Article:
Study Guide

The American Suffering

By Henry James


They were not sins; they were sufferings. (6.11)

Newman assumes that Claire has done something wrong that led to her tragic situation. Not the case, buddy.

And what does she suffer from? (6.12)

There's always an assumption that people can pinpoint the exact cause of their suffering. Newman's about to learn that it's much more ambiguous. Welcome to being a character in a Henry James novel, Newman!

She made, at eighteen, a marriage that was expected to be brilliant, but that turned out like a lamp that goes out; all smoke and bad smell. (8.14)

Valentin unconsciously justifies his family's decision to marry off Claire by saying it was a no-brainer. Instead, he realizes that it was a no-heart'er.

The marriage had been made in your horrible French way, Newman continued, made by two families without her having any voice? (8.16)

Newman is Judgy McJudgerson. Perhaps he's right, although he often assumes that Claire has no voice. But he also doesn't really value Claire for her voice or her opinions—he judges her for how she'll help him achieve his dream of a perfect life.

To see you will be nothing but a distress for me; there is no need, therefore, to wait for what you call brighter days. (20.2)

Claire seems resigned to suffering for the rest of her days. To be fair, she's had a lot of practice and suffering is probably second nature to her now.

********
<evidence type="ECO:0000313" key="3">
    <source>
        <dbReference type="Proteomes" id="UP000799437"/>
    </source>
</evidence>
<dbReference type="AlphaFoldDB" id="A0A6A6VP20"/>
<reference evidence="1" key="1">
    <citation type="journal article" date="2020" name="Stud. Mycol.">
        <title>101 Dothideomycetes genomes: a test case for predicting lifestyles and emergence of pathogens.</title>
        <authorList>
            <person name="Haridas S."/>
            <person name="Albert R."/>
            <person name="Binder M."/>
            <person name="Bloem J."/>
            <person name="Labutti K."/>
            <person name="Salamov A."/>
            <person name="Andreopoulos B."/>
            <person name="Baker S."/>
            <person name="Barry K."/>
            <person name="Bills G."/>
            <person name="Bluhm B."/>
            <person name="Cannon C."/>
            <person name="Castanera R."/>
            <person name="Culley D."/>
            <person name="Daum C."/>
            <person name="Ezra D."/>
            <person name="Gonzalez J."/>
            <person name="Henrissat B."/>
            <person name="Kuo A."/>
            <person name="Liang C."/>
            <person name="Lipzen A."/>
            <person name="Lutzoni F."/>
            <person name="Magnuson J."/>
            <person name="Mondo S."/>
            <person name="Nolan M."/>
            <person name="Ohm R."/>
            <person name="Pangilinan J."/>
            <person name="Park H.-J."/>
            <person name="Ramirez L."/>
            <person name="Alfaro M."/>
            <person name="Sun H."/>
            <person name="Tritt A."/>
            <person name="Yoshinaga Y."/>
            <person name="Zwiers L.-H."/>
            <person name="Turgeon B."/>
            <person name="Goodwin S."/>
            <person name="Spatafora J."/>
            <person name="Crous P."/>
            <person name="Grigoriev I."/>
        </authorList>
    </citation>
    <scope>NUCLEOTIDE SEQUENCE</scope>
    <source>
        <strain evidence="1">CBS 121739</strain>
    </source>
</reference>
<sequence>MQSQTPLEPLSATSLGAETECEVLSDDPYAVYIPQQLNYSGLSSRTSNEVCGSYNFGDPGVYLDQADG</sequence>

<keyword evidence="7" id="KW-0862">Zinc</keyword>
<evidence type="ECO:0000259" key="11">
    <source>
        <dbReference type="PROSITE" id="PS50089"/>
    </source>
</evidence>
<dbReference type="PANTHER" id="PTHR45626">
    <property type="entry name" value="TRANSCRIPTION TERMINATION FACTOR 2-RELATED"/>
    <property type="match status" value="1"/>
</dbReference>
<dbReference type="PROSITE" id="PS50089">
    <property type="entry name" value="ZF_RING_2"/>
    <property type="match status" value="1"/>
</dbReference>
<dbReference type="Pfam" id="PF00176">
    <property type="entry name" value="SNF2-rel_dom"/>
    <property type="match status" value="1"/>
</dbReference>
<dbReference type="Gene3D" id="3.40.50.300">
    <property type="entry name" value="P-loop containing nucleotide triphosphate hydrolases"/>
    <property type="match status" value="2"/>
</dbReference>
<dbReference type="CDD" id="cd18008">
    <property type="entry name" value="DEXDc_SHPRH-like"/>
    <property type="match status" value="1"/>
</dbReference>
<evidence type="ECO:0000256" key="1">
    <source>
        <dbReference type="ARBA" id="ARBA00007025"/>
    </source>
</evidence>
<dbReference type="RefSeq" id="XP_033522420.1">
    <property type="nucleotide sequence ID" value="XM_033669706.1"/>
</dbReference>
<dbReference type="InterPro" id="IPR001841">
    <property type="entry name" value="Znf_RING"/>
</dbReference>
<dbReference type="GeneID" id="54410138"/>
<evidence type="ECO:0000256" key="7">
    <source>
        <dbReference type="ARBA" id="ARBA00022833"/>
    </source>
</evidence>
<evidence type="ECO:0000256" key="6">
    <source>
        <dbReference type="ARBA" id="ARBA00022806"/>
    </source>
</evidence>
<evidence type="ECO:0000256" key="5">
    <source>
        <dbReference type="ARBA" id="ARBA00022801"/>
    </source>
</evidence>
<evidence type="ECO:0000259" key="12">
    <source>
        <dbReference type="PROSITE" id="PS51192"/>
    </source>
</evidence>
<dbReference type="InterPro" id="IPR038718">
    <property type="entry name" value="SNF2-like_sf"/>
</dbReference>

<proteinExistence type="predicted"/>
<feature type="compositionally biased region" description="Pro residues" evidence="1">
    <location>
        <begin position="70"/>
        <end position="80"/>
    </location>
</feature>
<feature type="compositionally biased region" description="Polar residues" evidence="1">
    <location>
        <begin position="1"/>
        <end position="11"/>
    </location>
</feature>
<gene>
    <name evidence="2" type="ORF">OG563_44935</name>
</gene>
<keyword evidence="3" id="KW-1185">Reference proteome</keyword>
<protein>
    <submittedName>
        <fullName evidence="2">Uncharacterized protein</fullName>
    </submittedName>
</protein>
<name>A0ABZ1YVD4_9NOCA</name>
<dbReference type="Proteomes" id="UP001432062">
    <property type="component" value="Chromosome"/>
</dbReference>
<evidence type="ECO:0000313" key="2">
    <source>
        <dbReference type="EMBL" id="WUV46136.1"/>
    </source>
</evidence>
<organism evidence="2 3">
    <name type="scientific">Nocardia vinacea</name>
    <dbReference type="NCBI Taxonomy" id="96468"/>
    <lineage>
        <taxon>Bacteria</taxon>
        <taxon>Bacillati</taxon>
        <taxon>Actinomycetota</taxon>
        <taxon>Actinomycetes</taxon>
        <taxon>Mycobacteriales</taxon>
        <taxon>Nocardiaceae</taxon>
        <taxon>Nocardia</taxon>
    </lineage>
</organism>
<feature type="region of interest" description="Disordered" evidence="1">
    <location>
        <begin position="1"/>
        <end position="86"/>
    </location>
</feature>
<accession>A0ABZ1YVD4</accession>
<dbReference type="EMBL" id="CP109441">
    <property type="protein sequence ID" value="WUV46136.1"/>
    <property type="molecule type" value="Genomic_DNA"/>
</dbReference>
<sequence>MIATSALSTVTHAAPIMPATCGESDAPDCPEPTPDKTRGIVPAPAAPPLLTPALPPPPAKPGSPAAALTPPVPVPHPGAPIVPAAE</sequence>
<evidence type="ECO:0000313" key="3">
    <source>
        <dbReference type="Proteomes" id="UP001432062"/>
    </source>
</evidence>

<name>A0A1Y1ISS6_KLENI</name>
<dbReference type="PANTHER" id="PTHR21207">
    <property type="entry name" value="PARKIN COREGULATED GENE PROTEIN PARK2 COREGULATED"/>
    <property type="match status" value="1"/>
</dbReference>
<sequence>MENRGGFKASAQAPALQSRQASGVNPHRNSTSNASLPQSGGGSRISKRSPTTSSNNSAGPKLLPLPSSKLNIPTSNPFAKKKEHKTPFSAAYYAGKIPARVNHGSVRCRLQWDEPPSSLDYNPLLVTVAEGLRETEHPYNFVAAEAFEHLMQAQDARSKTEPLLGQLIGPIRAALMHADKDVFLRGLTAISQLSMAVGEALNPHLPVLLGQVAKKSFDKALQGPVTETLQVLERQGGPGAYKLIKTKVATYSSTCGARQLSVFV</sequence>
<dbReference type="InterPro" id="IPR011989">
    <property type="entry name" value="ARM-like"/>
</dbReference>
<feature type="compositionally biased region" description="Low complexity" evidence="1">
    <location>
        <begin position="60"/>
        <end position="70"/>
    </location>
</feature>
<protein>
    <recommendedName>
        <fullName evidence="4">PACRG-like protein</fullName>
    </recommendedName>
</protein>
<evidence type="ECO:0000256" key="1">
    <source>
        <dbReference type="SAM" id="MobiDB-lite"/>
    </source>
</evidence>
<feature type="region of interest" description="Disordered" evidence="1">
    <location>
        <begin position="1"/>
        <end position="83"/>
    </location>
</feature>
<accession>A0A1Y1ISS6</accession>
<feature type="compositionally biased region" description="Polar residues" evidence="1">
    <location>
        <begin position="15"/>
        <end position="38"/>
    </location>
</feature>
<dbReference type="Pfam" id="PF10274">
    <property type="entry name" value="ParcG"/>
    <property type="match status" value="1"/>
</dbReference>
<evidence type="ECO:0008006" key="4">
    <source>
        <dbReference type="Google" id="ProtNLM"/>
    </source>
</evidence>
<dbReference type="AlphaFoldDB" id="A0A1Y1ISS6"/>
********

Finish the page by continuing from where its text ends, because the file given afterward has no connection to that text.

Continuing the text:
"To you, to whom I have done this hard and cruel thing, the only reparation I can make is to say I know it, I feel it!" (20.10)

Claire and Newman are constantly trying to understand each other. Here, Claire finally feels like she has access to Newman's emotional state…possibly because she's been made to suffer in a similar way.

To accept his injury and walk away without looking behind him was a stretch of good-nature of which he found himself incapable. (21.1)

Newman isn't particularly used to suffering. He's a stubborn fellow who usually gets what he wants. In fact, he thinks that acceptance is a sign of weakness. Hey, that's not so different from Valentin's desire to fight in a duel, is it? Good work, Mr. James.

They worked on her feelings; they knew that was the way. (23.1)

The true cause of Claire's suffering is her extreme empathy. She feels deeply that she should be loyal to her family. (To be fair, she also has more than her fair share of deep-seated trauma from having been treated like a chess piece for so long.)

But the dullness of his days pleased him; his melancholy, which was settling into a secondary stage, like a healing wound, had in it a certain acrid, palatable sweetness. (26.1)

Newman is gradually becoming used to his state of suffering. At a certain point, he even embraces it…sort of.

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